The anti-Islam dimension in this context is also doing the work of stereotyping and essentialising what is a heterogeneous belief system. Islam, like every other major organised religion in the world, is an interpretive sphere marked by disagreement over various elements of practice and even doctrine. Not everything that Muslims do is Islamic and not all Muslims may agree that some aspect of practice or doctrine is Islamic for the same reason. In fact, simply because someone follows Islam does not mean he or she always considers being Muslim as his or her primary identity. However, essentialising Islam is central to the anti-Islam project because it can then also be used to justify calling on Muslims everywhere to explain the actions of anyone who professes to act in the name of Islam anywhere. This recent Daily News article, which connects “disparate events in the Muslim world, taking them out of context and then applying them to Sri Lanka” is a good example.
Let us consider the anti-halal position. It does beg the question as to whether it is linked to Muslims wearing their Islamic badge to a marketplace of otherwise apparently socio-culturally unmarked consumers? Or does certification of commodities as halal amount to a ritual stamping of goods meant to be socio-culturally undifferentiated? However, in reality, a socially undifferentiated marketplace is itself a myth—a full moon has a significant impact on commerce as well as what you can buy in super-markets in Sri Lanka; thus, whether or not one is Buddhist one cannot buy alcohol or meat. Marketing and advertising, branding, and packaging are all to often standard bearers of culture, ethno-religious symbols, and nationalist sentiments—the market is not and has never been a zone free of identity politics and culture. Meanwhile, the ritual stamping of Sri Lanka’s political, economic, socio-cultural and physical geographies with Buddhist relics, ruins and temples as well as flags, statues, pictures, symbols, pilgrimages, etc.—now a fairly lucrative market in itself—is in overdrive. Even a critique that halal certification was commoditised —i.e. became a means of making profits for ACJU or Muslim businesses—conveniently ignores, among other things, the economic motivations of all producers in reaching out to Muslim consumers not to mention the widespread commodification of Sinhala-Buddhist nationalism itself.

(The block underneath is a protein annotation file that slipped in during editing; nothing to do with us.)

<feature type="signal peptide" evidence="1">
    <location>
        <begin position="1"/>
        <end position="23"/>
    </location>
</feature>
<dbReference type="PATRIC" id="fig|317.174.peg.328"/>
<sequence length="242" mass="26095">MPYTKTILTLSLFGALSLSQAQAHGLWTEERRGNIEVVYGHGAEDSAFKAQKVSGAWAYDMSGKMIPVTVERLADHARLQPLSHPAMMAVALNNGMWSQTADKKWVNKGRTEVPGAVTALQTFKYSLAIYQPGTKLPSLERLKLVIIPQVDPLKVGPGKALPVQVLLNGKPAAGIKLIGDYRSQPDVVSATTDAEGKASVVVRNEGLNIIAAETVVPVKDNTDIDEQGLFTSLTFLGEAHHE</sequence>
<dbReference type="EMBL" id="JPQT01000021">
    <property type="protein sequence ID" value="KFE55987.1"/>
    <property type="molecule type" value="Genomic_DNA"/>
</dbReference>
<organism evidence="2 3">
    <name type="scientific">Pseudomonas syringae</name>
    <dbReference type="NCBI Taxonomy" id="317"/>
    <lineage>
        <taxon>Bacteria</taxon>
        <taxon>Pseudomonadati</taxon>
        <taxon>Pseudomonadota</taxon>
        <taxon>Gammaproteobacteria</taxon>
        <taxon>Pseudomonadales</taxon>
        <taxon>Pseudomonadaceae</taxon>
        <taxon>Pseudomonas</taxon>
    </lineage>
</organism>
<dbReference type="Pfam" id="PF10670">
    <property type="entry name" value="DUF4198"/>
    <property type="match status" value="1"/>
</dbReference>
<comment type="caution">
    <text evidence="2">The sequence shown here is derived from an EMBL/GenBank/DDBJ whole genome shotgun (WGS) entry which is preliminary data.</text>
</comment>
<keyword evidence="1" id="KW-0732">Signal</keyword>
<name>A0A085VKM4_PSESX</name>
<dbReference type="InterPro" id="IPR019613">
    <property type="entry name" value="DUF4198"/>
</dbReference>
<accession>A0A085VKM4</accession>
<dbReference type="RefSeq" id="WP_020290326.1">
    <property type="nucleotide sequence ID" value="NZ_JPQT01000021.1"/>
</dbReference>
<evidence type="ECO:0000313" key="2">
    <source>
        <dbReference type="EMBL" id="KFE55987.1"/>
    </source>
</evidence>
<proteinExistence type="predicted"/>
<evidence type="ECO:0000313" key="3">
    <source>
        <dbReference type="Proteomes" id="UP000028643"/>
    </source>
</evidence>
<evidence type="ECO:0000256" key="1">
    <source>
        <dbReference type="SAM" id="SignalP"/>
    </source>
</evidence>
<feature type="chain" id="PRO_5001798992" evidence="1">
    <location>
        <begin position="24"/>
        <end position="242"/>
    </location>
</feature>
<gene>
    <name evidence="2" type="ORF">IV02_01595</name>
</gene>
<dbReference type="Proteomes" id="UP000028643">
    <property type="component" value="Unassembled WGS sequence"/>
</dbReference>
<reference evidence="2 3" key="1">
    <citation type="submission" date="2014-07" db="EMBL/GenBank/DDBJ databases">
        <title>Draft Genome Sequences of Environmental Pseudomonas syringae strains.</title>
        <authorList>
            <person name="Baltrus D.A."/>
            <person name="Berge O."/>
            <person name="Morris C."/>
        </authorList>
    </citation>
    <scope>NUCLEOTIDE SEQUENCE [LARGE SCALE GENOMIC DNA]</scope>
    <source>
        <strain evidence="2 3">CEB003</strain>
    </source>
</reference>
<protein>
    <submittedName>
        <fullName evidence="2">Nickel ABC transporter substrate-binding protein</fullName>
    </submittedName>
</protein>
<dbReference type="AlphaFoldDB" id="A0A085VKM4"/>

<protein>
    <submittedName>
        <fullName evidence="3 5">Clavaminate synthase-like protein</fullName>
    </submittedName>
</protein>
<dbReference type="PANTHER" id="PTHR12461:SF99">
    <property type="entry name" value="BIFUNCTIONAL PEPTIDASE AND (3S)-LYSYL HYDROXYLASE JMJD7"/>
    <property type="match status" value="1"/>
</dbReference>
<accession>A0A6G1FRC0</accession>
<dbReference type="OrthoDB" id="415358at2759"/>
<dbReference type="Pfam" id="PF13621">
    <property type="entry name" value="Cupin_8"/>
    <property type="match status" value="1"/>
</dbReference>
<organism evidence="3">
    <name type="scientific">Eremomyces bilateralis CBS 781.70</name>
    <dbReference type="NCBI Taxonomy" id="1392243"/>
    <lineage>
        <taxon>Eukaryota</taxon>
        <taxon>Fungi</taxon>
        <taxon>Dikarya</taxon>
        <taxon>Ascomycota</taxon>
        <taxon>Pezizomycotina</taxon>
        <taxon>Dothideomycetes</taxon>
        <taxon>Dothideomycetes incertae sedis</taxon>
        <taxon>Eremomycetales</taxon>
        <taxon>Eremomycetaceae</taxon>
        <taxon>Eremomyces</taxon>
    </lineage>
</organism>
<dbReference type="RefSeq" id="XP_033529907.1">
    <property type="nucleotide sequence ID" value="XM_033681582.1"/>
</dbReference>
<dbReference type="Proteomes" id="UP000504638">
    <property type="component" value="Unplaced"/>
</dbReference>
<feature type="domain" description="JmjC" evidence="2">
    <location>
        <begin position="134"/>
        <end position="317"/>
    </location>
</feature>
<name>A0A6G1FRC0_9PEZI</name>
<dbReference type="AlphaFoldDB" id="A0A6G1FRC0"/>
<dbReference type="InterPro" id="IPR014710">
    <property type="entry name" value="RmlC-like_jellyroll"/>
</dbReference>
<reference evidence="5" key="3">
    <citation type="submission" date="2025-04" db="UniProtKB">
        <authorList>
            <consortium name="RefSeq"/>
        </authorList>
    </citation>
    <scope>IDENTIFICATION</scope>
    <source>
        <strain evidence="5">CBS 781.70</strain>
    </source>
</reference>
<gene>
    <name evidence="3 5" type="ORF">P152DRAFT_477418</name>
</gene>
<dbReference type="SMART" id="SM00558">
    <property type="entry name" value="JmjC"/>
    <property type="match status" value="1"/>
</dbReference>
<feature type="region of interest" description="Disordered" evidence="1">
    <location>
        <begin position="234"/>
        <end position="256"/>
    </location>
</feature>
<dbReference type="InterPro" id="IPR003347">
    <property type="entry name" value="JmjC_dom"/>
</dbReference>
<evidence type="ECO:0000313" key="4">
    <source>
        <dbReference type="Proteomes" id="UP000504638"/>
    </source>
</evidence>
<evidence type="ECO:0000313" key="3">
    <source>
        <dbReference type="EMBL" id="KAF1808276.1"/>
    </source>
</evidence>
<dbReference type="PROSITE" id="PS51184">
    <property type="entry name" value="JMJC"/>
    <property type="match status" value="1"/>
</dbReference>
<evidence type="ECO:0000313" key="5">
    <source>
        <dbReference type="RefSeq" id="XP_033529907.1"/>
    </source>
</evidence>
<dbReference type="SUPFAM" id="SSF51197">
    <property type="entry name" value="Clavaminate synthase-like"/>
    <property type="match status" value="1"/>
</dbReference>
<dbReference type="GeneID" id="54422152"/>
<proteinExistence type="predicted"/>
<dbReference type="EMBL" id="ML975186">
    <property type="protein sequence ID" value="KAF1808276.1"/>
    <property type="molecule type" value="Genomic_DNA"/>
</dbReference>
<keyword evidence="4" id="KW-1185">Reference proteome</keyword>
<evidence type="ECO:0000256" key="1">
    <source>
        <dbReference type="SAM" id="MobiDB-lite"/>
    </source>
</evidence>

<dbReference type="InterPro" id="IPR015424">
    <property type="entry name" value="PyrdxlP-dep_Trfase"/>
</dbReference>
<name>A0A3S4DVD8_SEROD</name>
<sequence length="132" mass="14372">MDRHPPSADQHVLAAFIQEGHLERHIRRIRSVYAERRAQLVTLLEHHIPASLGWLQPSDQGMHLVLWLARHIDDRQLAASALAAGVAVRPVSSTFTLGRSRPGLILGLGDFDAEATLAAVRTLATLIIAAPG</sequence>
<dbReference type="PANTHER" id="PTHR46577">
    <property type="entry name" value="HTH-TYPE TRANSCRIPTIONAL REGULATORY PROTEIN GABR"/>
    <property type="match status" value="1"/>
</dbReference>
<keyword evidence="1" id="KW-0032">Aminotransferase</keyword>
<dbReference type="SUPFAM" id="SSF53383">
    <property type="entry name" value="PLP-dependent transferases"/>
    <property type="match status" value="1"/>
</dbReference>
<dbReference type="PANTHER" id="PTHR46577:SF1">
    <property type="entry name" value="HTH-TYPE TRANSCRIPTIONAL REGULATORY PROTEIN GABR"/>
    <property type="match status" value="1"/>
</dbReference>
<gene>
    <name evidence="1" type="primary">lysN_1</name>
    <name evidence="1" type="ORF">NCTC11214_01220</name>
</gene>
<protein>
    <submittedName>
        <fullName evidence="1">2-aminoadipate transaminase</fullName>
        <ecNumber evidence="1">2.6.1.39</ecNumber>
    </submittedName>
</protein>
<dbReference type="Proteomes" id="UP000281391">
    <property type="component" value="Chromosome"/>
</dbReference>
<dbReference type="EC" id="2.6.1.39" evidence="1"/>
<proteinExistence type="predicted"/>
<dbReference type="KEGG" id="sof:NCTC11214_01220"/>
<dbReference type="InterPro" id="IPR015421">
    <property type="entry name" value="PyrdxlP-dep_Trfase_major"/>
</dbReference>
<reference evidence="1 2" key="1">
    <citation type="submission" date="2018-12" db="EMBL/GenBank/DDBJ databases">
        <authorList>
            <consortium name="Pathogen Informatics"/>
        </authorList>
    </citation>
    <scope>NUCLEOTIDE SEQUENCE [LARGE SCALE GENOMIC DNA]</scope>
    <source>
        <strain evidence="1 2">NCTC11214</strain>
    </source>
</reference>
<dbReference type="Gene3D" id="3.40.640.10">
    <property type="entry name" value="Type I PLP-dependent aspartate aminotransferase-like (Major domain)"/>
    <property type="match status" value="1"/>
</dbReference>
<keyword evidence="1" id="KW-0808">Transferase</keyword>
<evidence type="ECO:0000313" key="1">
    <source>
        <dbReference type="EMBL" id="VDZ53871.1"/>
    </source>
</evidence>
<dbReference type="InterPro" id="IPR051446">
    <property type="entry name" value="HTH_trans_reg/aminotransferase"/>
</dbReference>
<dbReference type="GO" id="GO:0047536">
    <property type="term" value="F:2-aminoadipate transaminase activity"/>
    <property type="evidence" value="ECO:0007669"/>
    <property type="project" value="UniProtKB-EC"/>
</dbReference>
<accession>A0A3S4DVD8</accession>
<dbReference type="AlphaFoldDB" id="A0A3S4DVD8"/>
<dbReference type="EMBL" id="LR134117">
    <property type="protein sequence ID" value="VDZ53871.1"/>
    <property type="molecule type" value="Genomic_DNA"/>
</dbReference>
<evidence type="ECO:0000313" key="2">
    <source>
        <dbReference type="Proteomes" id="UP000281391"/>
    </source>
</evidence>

Beyond the anti-halal mobilisation, the anti-Islam dimension in this context is doing the work of reproducing the myth that Islam ‘imposes’ economic behavior and patterns of consumption that are designed and always operate in ways that enable some sort of communal accumulation of surplus. However, it also taps into the underlying prejudice that Islam’s belief system is in conflict with the ethos of individualist, capitalist consumerism being illiberal as it is—the clash of civilisations redux. Critiques of consumerism grounded in Islam strike a slightly more discordant note with many liberals for it is seen to bring with it an additional baggage of intolerance, an overbearing sociality, orthodoxy and support for modes of communal accumulation.
The view that Islam is “alien” and Muslims “Shylockian” (Dharmapala again) has a long history in the sub-continent and is connected with narratives of Muslim political and economic conquest through war (in India) and through trade (in Sri Lanka) respectively. While Christianity too has been targeted in the sub-continent it is arguably connected to narratives of spiritual conquest i.e. conversions, to which are tied to ideas of ‘being led away’, ‘forcibly converted’ etc., which explains why missionaries and the evangelicals are especially prime targets. However, spiritual conquest is somewhat different, not least owing to its reversible nature i.e. reconversion (actively pursued for quite sometime now by Hindu nationalist groups in India). It is also set apart from political and economic conquest, which also allow for stoking sentiments of defeat, loss, and humiliation. In addition to all this, there is the narrative of demographic conquest, connected uniquely with Islam and the structure and rules of family it apparently ‘prescribes’ (including family size and polygamy) which in turn powers myths about Muslims reproducing themselves into a majority, which are in wide circulation in the sub-continent and elsewhere in the world. All of this implies that Muslim sociality (Muslim community structures and organisations), religious practices and institutions, businesses, and persons are all likely legitimate targets.